Bageant manages to get Pat Robertson and Ian Paisley into the same sentence, linking present day religious fundamentalism to the original Scots Irish settlers, suggesting direct links between the respective ideologies. And he tells the tale of Lynddie England, the woman who posed for photos standing on the bodies of tortured Iraqis.Read more ›
However, it is let down by an author whose conviction not only of his own rightness but of everyone else's wrongness becomes tedious. Ironcially, by the end of the book Bageant has become like the charismatic preachers he scrutinises: he's a man with tunnel vision and some converting to do. Fair enough, this is polemic; but I find it difficult to believe that Joe alone has seen the light while all of the people in Winchester and the other places he writes about are unthinkingly accepting of a Government/Church line. In presenting his countrymen as done-down dupes Joe is surely becoming what he purports to despise, namely the educated outsider who sees the little people as a homogeneous mass to be manipulated and cajoled.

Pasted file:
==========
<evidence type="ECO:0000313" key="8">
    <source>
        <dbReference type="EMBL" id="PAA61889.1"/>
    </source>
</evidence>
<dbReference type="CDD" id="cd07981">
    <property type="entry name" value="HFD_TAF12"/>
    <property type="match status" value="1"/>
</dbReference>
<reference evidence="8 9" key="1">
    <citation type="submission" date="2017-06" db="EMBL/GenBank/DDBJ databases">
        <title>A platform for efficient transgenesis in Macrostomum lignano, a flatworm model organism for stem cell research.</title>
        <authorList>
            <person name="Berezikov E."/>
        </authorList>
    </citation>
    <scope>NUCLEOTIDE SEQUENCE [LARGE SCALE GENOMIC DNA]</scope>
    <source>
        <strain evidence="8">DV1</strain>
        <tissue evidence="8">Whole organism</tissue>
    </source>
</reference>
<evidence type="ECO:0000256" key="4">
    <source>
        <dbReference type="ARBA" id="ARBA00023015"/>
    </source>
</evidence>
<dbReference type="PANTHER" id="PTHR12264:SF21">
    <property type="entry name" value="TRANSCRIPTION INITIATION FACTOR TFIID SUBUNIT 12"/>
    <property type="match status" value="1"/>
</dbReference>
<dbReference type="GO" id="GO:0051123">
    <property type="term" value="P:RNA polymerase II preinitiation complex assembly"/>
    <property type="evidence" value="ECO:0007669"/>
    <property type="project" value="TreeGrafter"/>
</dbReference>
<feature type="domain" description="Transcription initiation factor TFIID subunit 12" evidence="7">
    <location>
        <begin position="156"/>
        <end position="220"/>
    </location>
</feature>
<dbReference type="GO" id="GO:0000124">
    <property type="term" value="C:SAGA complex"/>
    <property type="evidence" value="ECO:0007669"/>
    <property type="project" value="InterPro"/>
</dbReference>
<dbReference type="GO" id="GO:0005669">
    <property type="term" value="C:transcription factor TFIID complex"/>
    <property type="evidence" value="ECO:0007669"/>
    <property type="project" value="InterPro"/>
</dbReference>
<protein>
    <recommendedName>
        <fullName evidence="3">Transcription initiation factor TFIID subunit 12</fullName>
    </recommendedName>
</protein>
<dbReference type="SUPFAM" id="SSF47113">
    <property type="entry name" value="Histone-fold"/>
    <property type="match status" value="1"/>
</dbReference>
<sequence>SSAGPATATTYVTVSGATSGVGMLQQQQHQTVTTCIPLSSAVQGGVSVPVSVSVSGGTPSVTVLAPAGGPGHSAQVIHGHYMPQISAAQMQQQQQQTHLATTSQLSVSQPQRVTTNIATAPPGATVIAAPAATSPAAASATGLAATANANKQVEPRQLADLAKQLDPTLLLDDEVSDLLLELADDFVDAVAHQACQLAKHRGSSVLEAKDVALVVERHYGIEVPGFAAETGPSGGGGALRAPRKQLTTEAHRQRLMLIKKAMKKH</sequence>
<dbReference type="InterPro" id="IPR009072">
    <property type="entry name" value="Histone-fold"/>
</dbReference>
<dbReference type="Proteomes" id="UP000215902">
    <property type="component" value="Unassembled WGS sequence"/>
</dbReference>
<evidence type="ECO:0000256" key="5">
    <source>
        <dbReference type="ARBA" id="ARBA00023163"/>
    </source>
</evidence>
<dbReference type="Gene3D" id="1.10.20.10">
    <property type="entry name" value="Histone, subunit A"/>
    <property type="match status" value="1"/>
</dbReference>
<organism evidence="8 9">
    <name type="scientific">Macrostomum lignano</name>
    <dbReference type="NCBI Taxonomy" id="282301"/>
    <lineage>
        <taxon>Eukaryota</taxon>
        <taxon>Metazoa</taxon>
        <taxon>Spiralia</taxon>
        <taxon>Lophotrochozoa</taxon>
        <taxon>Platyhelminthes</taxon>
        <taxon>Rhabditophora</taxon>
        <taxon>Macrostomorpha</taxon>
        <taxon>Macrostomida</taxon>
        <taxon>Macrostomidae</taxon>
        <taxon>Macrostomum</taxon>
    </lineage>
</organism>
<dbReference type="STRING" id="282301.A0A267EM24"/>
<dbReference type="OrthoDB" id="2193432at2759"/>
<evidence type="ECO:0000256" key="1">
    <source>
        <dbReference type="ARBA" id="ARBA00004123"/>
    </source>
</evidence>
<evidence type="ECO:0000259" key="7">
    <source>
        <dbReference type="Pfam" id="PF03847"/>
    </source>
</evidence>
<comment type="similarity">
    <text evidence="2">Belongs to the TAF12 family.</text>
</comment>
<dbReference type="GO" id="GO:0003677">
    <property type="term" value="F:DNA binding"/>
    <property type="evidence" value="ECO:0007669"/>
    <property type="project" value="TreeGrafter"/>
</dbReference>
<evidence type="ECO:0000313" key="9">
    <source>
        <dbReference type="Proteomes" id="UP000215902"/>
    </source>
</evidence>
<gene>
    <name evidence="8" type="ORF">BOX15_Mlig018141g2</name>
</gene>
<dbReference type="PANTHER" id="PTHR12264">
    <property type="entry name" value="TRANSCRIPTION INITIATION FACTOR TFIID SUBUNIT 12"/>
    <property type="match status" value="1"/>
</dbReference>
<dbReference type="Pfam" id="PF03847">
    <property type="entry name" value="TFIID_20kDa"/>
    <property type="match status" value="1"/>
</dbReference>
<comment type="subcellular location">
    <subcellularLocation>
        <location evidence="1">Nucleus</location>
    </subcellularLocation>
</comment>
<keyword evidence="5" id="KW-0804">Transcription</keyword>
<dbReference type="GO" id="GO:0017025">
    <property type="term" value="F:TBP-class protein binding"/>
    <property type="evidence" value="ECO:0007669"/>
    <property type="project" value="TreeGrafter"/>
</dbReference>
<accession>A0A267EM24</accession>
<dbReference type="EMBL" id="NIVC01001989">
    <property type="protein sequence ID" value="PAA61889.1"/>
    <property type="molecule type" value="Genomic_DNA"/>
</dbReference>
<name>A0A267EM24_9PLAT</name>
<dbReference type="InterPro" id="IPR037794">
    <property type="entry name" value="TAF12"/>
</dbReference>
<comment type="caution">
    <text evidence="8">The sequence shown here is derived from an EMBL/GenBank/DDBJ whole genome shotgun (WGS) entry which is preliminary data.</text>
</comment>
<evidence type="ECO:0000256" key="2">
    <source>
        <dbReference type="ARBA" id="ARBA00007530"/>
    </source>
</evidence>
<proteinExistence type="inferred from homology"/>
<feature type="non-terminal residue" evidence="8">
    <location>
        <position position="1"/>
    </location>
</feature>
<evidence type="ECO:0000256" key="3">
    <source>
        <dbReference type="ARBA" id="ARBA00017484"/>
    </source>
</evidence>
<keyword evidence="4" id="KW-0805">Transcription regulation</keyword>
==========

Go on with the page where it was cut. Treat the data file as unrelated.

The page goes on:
Bageant understands the reasons because he was brought up in the south - he can talk to people who live within southern right-wing God-fearing gun-toting communities and gain their trust, and therefore their honest thoughts, on why they vote and live the way they do; the issues and problems these communities face (literacy, history, political marginalisation), and which the liberal elite are quick to dismiss.
Bageant isn't patronising, but neither does he condone the more fanatical wing, and is able to present clear reasoning to the reader without trying to elicit sympathy.
Having now read half of "Deer Hunting..." and having also obtained Joe Bageant's "Rain Bow Pie" from the same source, I could understand US-reluctance to reveal the horrible skeletons hidden in plain sight in many parts of the rural America. Having experiences parts of West Virginia, Virginia, Kentucky, Ohio and Pennsylvania way back in 1960 I can quite easily empathize with the author about life in big areas of the United States, where most life seems to take place "on the wrong side of the (railroad) tracks".